2. Age groups may differ in their weighting of speed-accuracy trade-offs between the two decks, which may influence perceptions of demand for each task. We did not have a priori hypotheses regarding age differences in these trade-offs across tasks, and this issue may be challenging to test (e.g., given low reliability of condition contrasts from drift diffusion model parameters; Enkavi et al., 2019), but could be explored in future work.

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Acknowledgements

The authors thank Shadi Sharif, Jennifer Felker, Hayden Morano, Samantha Bartolo, and Grace Dostart for assistance in participant recruitment and data collection and Rebecca Wu, Benjamin Schenkel, and Hayden Morano for coding response data.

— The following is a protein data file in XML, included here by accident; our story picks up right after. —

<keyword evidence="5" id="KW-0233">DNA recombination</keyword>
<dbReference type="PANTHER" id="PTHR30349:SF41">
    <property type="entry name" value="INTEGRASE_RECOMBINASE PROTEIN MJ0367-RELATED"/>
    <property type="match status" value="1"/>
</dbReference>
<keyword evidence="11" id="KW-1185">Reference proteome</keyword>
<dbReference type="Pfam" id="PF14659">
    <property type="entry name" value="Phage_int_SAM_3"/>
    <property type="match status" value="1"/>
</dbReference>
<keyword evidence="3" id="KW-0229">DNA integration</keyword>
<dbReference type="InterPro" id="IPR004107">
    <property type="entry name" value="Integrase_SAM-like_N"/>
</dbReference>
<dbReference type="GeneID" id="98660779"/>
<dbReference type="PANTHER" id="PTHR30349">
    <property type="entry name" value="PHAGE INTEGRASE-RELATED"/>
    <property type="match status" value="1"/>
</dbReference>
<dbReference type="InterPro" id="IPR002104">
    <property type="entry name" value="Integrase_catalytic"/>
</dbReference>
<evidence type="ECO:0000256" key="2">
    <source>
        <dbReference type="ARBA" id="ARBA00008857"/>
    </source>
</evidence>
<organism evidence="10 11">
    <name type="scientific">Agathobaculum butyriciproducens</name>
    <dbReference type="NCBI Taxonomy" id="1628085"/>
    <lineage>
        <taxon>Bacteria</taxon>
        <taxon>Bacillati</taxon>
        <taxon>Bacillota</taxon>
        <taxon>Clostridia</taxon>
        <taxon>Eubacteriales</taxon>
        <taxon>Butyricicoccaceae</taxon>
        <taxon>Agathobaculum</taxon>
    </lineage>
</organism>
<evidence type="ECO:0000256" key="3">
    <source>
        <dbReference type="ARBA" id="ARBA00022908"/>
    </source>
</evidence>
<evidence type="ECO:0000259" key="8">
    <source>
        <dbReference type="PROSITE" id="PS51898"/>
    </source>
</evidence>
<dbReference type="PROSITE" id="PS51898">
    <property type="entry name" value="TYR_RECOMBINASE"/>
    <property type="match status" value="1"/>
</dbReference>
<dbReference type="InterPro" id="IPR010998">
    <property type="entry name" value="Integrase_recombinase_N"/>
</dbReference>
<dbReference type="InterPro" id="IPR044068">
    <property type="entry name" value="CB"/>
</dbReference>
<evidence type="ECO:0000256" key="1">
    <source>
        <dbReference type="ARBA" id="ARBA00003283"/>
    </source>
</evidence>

Funding

This work was supported by the National Institutes of Health (R01 HD086184-02) and a National Science Foundation Graduate Research Fellowship to J.C.N. (Grant No. 1650042).

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Niebaum, J.C., Chevalier, N., Guild, R.M. et al. Developing adaptive control: Age-related differences in task choices and awareness of proactive and reactive control demands. Cogn Affect Behav Neurosci 21, 561–572 (2021). https://doi.org/10.3758/s13415-020-00832-2

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Keywords

  • Development
  • Cognitive control
  • Decision-making